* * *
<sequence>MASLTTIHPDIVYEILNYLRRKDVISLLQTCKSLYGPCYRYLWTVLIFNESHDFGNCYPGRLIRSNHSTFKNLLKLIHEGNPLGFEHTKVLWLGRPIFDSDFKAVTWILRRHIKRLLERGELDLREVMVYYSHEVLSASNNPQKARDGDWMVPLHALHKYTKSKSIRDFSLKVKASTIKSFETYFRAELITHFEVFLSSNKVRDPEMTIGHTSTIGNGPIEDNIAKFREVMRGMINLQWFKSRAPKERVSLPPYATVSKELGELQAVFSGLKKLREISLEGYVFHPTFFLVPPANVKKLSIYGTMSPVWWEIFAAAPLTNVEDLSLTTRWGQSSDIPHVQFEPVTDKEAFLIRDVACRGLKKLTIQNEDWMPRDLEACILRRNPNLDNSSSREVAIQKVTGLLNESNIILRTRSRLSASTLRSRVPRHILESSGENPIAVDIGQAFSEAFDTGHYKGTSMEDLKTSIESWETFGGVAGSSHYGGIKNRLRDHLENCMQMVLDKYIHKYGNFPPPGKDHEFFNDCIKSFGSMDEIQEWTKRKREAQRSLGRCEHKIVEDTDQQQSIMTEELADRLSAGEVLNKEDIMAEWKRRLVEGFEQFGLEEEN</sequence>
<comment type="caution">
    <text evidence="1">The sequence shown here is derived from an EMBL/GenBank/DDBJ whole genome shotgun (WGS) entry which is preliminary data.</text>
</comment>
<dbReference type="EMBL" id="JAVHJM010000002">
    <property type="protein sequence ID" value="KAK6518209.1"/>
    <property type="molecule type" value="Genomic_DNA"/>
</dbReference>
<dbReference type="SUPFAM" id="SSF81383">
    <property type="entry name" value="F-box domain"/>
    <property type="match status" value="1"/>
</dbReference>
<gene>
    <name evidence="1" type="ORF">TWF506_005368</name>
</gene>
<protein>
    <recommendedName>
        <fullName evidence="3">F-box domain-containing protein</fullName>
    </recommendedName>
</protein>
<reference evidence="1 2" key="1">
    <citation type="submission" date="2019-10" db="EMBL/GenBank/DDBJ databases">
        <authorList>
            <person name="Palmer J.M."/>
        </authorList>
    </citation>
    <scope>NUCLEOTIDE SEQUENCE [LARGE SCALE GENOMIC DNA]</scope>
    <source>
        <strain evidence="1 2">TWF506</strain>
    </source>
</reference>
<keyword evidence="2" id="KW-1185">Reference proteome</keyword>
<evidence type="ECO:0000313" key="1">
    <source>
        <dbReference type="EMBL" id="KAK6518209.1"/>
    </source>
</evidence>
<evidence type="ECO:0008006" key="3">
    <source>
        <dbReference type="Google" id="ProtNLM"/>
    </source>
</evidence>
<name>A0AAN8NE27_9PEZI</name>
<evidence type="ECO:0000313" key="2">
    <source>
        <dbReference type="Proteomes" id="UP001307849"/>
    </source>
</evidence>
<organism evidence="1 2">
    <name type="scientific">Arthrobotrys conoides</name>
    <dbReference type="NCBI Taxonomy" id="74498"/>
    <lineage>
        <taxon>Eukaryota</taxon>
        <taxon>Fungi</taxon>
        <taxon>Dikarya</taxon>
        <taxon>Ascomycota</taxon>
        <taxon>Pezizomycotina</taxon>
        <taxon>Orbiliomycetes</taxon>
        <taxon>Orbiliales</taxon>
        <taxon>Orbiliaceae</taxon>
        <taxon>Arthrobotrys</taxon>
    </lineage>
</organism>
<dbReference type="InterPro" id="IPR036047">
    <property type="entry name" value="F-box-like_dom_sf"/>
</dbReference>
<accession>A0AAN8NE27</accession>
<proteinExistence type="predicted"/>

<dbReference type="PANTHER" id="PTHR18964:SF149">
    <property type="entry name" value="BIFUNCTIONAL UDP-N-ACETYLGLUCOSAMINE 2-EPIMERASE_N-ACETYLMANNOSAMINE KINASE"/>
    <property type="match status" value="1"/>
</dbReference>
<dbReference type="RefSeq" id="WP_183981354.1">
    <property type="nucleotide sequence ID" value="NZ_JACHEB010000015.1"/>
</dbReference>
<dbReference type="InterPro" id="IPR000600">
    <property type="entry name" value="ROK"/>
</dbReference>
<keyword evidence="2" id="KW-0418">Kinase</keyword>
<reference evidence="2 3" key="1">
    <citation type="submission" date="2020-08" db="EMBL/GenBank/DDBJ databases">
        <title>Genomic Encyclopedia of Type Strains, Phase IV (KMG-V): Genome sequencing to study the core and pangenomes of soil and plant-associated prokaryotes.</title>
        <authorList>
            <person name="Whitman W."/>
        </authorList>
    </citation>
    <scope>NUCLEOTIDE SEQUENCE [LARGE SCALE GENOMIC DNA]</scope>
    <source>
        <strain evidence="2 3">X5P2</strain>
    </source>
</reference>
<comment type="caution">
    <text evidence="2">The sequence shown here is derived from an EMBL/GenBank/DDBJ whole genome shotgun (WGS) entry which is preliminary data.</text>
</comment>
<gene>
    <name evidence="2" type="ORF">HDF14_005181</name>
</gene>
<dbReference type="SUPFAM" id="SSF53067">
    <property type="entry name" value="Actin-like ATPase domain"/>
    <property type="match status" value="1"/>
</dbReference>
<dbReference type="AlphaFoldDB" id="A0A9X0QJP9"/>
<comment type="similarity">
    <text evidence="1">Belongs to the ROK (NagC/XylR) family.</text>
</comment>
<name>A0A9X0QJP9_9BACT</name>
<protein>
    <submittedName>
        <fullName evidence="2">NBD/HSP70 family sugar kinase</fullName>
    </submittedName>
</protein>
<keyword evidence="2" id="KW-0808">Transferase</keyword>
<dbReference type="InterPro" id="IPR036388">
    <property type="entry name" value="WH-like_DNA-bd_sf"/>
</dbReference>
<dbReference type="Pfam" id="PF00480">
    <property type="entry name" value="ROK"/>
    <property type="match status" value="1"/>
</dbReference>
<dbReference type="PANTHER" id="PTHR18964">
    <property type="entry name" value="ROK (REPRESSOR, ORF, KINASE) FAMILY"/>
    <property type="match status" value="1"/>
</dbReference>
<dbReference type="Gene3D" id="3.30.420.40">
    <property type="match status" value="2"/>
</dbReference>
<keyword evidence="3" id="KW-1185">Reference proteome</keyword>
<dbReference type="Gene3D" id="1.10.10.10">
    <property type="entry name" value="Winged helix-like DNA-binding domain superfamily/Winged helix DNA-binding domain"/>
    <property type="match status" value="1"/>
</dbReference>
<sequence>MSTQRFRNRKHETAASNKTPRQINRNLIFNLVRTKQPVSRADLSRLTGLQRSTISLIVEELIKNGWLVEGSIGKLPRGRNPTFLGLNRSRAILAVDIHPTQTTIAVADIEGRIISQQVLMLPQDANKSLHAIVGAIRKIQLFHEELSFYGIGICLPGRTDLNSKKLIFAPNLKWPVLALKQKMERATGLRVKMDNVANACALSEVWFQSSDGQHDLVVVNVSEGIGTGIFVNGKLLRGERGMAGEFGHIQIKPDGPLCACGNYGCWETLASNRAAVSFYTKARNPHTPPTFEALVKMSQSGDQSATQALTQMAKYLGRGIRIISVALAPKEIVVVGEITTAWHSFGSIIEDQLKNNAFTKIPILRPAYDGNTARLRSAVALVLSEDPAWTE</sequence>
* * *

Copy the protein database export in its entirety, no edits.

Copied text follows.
<sequence>MASLTTIHPDIVYEILNYLRRKDVISLLQTCKSLYGPCYRYLWTVLIFNESHDFGNCYPGRLIRSNHSTFKNLLKLIHEGNPLGFEHTKVLWLGRPIFDSDFKAVTWILRRHIKRLLERGELDLREVMVYYSHEVLSASNNPQKARDGDWMVPLHALHKYTKSKSIRDFSLKVKASTIKSFETYFRAELITHFEVFLSSNKVRDPEMTIGHTSTIGNGPIEDNIAKFREVMRGMINLQWFKSRAPKERVSLPPYATVSKELGELQAVFSGLKKLREISLEGYVFHPTFFLVPPANVKKLSIYGTMSPVWWEIFAAAPLTNVEDLSLTTRWGQSSDIPHVQFEPVTDKEAFLIRDVACRGLKKLTIQNEDWMPRDLEACILRRNPNLDNSSSREVAIQKVTGLLNESNIILRTRSRLSASTLRSRVPRHILESSGENPIAVDIGQAFSEAFDTGHYKGTSMEDLKTSIESWETFGGVAGSSHYGGIKNRLRDHLENCMQMVLDKYIHKYGNFPPPGKDHEFFNDCIKSFGSMDEIQEWTKRKREAQRSLGRCEHKIVEDTDQQQSIMTEELADRLSAGEVLNKEDIMAEWKRRLVEGFEQFGLEEEN</sequence>
<comment type="caution">
    <text evidence="1">The sequence shown here is derived from an EMBL/GenBank/DDBJ whole genome shotgun (WGS) entry which is preliminary data.</text>
</comment>
<dbReference type="EMBL" id="JAVHJM010000002">
    <property type="protein sequence ID" value="KAK6518209.1"/>
    <property type="molecule type" value="Genomic_DNA"/>
</dbReference>
<dbReference type="SUPFAM" id="SSF81383">
    <property type="entry name" value="F-box domain"/>
    <property type="match status" value="1"/>
</dbReference>
<gene>
    <name evidence="1" type="ORF">TWF506_005368</name>
</gene>
<protein>
    <recommendedName>
        <fullName evidence="3">F-box domain-containing protein</fullName>
    </recommendedName>
</protein>
<reference evidence="1 2" key="1">
    <citation type="submission" date="2019-10" db="EMBL/GenBank/DDBJ databases">
        <authorList>
            <person name="Palmer J.M."/>
        </authorList>
    </citation>
    <scope>NUCLEOTIDE SEQUENCE [LARGE SCALE GENOMIC DNA]</scope>
    <source>
        <strain evidence="1 2">TWF506</strain>
    </source>
</reference>
<keyword evidence="2" id="KW-1185">Reference proteome</keyword>
<evidence type="ECO:0000313" key="1">
    <source>
        <dbReference type="EMBL" id="KAK6518209.1"/>
    </source>
</evidence>
<evidence type="ECO:0008006" key="3">
    <source>
        <dbReference type="Google" id="ProtNLM"/>
    </source>
</evidence>
<name>A0AAN8NE27_9PEZI</name>
<evidence type="ECO:0000313" key="2">
    <source>
        <dbReference type="Proteomes" id="UP001307849"/>
    </source>
</evidence>
<organism evidence="1 2">
    <name type="scientific">Arthrobotrys conoides</name>
    <dbReference type="NCBI Taxonomy" id="74498"/>
    <lineage>
        <taxon>Eukaryota</taxon>
        <taxon>Fungi</taxon>
        <taxon>Dikarya</taxon>
        <taxon>Ascomycota</taxon>
        <taxon>Pezizomycotina</taxon>
        <taxon>Orbiliomycetes</taxon>
        <taxon>Orbiliales</taxon>
        <taxon>Orbiliaceae</taxon>
        <taxon>Arthrobotrys</taxon>
    </lineage>
</organism>
<dbReference type="InterPro" id="IPR036047">
    <property type="entry name" value="F-box-like_dom_sf"/>
</dbReference>
<accession>A0AAN8NE27</accession>
<proteinExistence type="predicted"/>

<dbReference type="PANTHER" id="PTHR18964:SF149">
    <property type="entry name" value="BIFUNCTIONAL UDP-N-ACETYLGLUCOSAMINE 2-EPIMERASE_N-ACETYLMANNOSAMINE KINASE"/>
    <property type="match status" value="1"/>
</dbReference>
<dbReference type="RefSeq" id="WP_183981354.1">
    <property type="nucleotide sequence ID" value="NZ_JACHEB010000015.1"/>
</dbReference>
<dbReference type="InterPro" id="IPR000600">
    <property type="entry name" value="ROK"/>
</dbReference>
<keyword evidence="2" id="KW-0418">Kinase</keyword>
<reference evidence="2 3" key="1">
    <citation type="submission" date="2020-08" db="EMBL/GenBank/DDBJ databases">
        <title>Genomic Encyclopedia of Type Strains, Phase IV (KMG-V): Genome sequencing to study the core and pangenomes of soil and plant-associated prokaryotes.</title>
        <authorList>
            <person name="Whitman W."/>
        </authorList>
    </citation>
    <scope>NUCLEOTIDE SEQUENCE [LARGE SCALE GENOMIC DNA]</scope>
    <source>
        <strain evidence="2 3">X5P2</strain>
    </source>
</reference>
<comment type="caution">
    <text evidence="2">The sequence shown here is derived from an EMBL/GenBank/DDBJ whole genome shotgun (WGS) entry which is preliminary data.</text>
</comment>
<gene>
    <name evidence="2" type="ORF">HDF14_005181</name>
</gene>
<dbReference type="SUPFAM" id="SSF53067">
    <property type="entry name" value="Actin-like ATPase domain"/>
    <property type="match status" value="1"/>
</dbReference>
<dbReference type="AlphaFoldDB" id="A0A9X0QJP9"/>
<comment type="similarity">
    <text evidence="1">Belongs to the ROK (NagC/XylR) family.</text>
</comment>
<name>A0A9X0QJP9_9BACT</name>
<protein>
    <submittedName>
        <fullName evidence="2">NBD/HSP70 family sugar kinase</fullName>
    </submittedName>
</protein>
<keyword evidence="2" id="KW-0808">Transferase</keyword>
<dbReference type="InterPro" id="IPR036388">
    <property type="entry name" value="WH-like_DNA-bd_sf"/>
</dbReference>
<dbReference type="Pfam" id="PF00480">
    <property type="entry name" value="ROK"/>
    <property type="match status" value="1"/>
</dbReference>
<dbReference type="PANTHER" id="PTHR18964">
    <property type="entry name" value="ROK (REPRESSOR, ORF, KINASE) FAMILY"/>
    <property type="match status" value="1"/>
</dbReference>
<dbReference type="Gene3D" id="3.30.420.40">
    <property type="match status" value="2"/>
</dbReference>
<keyword evidence="3" id="KW-1185">Reference proteome</keyword>
<dbReference type="Gene3D" id="1.10.10.10">
    <property type="entry name" value="Winged helix-like DNA-binding domain superfamily/Winged helix DNA-binding domain"/>
    <property type="match status" value="1"/>
</dbReference>
<sequence>MSTQRFRNRKHETAASNKTPRQINRNLIFNLVRTKQPVSRADLSRLTGLQRSTISLIVEELIKNGWLVEGSIGKLPRGRNPTFLGLNRSRAILAVDIHPTQTTIAVADIEGRIISQQVLMLPQDANKSLHAIVGAIRKIQLFHEELSFYGIGICLPGRTDLNSKKLIFAPNLKWPVLALKQKMERATGLRVKMDNVANACALSEVWFQSSDGQHDLVVVNVSEGIGTGIFVNGKLLRGERGMAGEFGHIQIKPDGPLCACGNYGCWETLASNRAAVSFYTKARNPHTPPTFEALVKMSQSGDQSATQALTQMAKYLGRGIRIISVALAPKEIVVVGEITTAWHSFGSIIEDQLKNNAFTKIPILRPAYDGNTARLRSAVALVLSEDPAWTE</sequence>